Covered in Scorpions -

Apr. 17th, 2013

05:24 pm

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I just noticed a really obviously stupid thing about operating system design, mostly Windows but partly true in others as well. There's the concept of the "administrator account", that enables installing software, to prevent things from secretly installing malicious software. But here's the problem - every time we intentionally install something, we give someone's arbitrary program the permission to run as an administrator.

So basically every piece of software we ever use, at the very first point in its life cycle has administrator privilege. At that point, what good is that barrier even doing? I suppose it's useful for preventing buffer overflows and things from giving system-invading access, but those things are a tiny minority of infections - the usual vector is people installing something that has a malicious thing piggybacked on it. That malicious thing now has administrator privileges if it wants them, because it can grant itself them during the install!

It would make much more sense to have a single operating-system-owned "installer" program, and only install packages, globs of files with coded installation instructions. There would still be an annoying "are you sure you want to install this?" popup, and there would still be the possibility of installing malicious software that you might run at the user level, but there would only be an "are you sure you want to give an arbitrary thing administrator privileges?" warning if the installation package was specifically requesting that. The installer program could also have a separate warning for "are you sure you want to install a thing that will run at startup / immediately?" which would vastly reduce the risk of malicious software infections, since there isn't a lot malicious software can do if you have to actively elect to run it every time.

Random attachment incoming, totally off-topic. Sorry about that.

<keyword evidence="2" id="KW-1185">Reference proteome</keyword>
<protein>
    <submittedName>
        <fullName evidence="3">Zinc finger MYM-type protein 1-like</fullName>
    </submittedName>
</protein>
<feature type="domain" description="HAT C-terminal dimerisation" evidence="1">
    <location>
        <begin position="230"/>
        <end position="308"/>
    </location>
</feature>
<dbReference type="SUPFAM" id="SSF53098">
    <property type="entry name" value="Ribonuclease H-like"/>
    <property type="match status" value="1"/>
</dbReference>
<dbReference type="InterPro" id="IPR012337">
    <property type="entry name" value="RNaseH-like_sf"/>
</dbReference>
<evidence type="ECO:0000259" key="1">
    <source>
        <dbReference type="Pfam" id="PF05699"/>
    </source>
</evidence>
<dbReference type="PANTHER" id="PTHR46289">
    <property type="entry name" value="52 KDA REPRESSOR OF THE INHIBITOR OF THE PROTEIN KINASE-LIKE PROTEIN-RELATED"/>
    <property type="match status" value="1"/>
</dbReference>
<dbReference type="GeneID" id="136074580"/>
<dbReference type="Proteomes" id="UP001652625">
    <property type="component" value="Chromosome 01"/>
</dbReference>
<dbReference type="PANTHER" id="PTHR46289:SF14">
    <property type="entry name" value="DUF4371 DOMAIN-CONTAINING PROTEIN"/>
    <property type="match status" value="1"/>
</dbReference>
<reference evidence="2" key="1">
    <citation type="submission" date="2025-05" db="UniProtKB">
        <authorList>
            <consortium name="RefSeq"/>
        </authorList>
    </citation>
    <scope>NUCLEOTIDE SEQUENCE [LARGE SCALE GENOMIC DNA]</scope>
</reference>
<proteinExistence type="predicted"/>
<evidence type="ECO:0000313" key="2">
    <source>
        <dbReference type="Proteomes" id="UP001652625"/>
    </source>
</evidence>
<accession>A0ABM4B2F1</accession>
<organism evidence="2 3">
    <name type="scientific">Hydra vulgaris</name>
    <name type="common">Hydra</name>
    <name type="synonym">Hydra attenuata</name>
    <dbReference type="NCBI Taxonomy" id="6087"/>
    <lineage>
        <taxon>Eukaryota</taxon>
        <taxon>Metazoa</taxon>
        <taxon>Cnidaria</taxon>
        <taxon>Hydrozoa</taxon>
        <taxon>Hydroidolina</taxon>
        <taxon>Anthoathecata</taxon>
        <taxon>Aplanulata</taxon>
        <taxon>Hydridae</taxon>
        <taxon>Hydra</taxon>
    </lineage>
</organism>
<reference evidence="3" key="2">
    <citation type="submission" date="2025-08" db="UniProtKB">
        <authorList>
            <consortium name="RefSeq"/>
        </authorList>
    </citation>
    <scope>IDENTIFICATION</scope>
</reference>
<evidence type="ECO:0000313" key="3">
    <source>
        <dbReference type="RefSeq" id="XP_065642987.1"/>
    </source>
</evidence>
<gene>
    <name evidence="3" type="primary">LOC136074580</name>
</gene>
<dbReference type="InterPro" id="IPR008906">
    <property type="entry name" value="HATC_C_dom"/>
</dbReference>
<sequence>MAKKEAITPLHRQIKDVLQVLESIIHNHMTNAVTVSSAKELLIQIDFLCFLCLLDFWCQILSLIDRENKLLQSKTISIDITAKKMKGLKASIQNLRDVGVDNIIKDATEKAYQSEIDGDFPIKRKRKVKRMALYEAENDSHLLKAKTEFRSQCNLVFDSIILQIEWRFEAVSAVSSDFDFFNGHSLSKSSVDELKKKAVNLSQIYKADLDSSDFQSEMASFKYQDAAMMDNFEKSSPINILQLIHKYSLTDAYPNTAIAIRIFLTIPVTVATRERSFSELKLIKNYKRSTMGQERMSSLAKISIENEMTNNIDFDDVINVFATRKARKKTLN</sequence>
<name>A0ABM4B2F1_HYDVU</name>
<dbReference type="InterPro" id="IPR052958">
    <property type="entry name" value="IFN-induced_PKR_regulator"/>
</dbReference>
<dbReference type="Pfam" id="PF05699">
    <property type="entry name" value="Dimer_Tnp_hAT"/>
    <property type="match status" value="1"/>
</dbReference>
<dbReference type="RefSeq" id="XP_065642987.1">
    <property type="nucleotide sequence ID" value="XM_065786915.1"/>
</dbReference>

As an added bonus, this would warn you about Adobe and Sun's auto-updaters being jerks before you installed them, too.

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Comments:

From:nikborton
Date:April 17th, 2013 07:04 pm (UTC)
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Windows Installer was almost this - it's (bizarrely) an Access database of instructions with an archive tacked on the end. Then they ruined it. And everyone still uses the InstallShield wrapper on it anyway.

I hate InstallShield.
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From:dancinglights
Date:April 17th, 2013 07:42 pm (UTC)
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Aha!

Maintaining an automated build process involving early incarnations of InstallShield's scripting system is the project I have hated most in my entire career. Learning that the bizarre relational table structure InstallShield's IDE would repeatedly corrupt was Access-based shines new light on an old and frustrating mystery. One which I hope will continue to be personally irrelevant for the rest of my days.
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From:nikborton
Date:April 17th, 2013 08:05 pm (UTC)
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Installshield was way pre-Installer, but when MS decided enough was enough, they just wrapped their cruft around it and carried on. There's no need for it - a .msi is plenty enough for most things - but company after company keeps it alive.